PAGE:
Shortage of nurses threatens reform of national health service _ report (2/19/2002 9:50:00 AM)
LONDON (AP) - Britain's modernization plan for its National Health Service could come undone because of a severe shortage of nurses, their representative body said Tuesday.
The Royal College of Nursing said at least 3 billion pounds (dlrs 4.2 billion) was needed to counter an aging work force and a shrinking pool of registered nurses.
The RCN said that 24 percent of the country's registered nurses are due to retire in the next five years. One in eight nurses are under 30, compared to one in four 10 years ago, and there are as many as 20,000 nursing vacancies in England alone, the college said.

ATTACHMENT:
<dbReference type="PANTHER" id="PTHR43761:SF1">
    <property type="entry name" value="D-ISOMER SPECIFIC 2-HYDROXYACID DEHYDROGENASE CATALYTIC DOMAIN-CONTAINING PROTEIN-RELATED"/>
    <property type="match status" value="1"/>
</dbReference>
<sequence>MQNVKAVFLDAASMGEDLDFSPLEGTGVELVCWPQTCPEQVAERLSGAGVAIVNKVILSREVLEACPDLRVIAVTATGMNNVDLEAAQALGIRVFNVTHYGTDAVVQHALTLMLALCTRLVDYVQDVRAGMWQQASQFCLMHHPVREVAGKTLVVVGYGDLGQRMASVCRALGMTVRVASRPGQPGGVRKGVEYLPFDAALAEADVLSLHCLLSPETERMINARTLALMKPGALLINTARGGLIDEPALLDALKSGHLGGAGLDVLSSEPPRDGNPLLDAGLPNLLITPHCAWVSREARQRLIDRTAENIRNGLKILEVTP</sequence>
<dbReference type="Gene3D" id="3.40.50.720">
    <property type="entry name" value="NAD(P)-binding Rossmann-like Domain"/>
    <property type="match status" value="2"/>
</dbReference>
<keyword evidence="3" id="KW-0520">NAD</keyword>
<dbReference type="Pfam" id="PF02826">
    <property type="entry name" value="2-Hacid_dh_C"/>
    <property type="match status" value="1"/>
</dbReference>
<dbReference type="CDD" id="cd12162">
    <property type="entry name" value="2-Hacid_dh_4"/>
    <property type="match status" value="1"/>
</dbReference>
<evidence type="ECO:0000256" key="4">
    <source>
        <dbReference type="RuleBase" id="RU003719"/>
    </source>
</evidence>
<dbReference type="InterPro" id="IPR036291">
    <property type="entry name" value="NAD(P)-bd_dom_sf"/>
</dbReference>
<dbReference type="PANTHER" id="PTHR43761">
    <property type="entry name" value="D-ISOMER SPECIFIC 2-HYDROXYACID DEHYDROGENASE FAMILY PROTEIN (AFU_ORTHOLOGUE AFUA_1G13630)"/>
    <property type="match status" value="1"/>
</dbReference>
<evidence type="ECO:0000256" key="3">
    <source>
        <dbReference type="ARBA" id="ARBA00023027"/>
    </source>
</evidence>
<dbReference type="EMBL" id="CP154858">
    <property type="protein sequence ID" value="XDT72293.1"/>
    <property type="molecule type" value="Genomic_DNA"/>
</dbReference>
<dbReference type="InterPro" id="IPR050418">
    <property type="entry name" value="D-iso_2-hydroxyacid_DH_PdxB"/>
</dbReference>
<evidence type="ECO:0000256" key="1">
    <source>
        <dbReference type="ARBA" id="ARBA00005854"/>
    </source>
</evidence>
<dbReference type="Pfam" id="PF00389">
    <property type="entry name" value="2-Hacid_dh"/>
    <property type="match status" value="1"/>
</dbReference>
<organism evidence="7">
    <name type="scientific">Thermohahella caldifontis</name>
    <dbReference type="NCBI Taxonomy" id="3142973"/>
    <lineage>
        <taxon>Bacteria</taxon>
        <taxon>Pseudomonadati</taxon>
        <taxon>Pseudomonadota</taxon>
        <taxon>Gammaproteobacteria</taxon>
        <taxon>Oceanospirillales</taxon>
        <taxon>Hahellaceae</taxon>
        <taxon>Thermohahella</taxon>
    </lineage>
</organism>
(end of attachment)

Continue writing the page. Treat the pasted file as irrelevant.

Nurses recruited from abroad made up 40 percent of new additions last year, the college said.
But the RCN warned that avenue for new blood would become increasingly more difficult as other countries like the United States became more competitive for international labor.
The nurses' body called on Treasury chief Gordon Brown to commit the 3 billion pounds in funding over five years under the Spending Review to fund Agenda for Change, the program to modernize national health service pay and career structures across Britain.
``Nurses want better career opportunities, the chance to take on new roles, support to develop their skills and a fairer pay system,'' RCN General Secretary Dr Beverly Malone said.
``We all know that nurse shortages impact on patient care. Without enough nurses, the Government's plans to modernize the NHS would be at serious risk.''
The report - Behind the Headlines - was commissioned by the Royal College of Nursing and produced by the Faculty of Social Sciences and Health Care at Queen Margaret University College, Edinburgh.
Copyright 2002 Associated Press.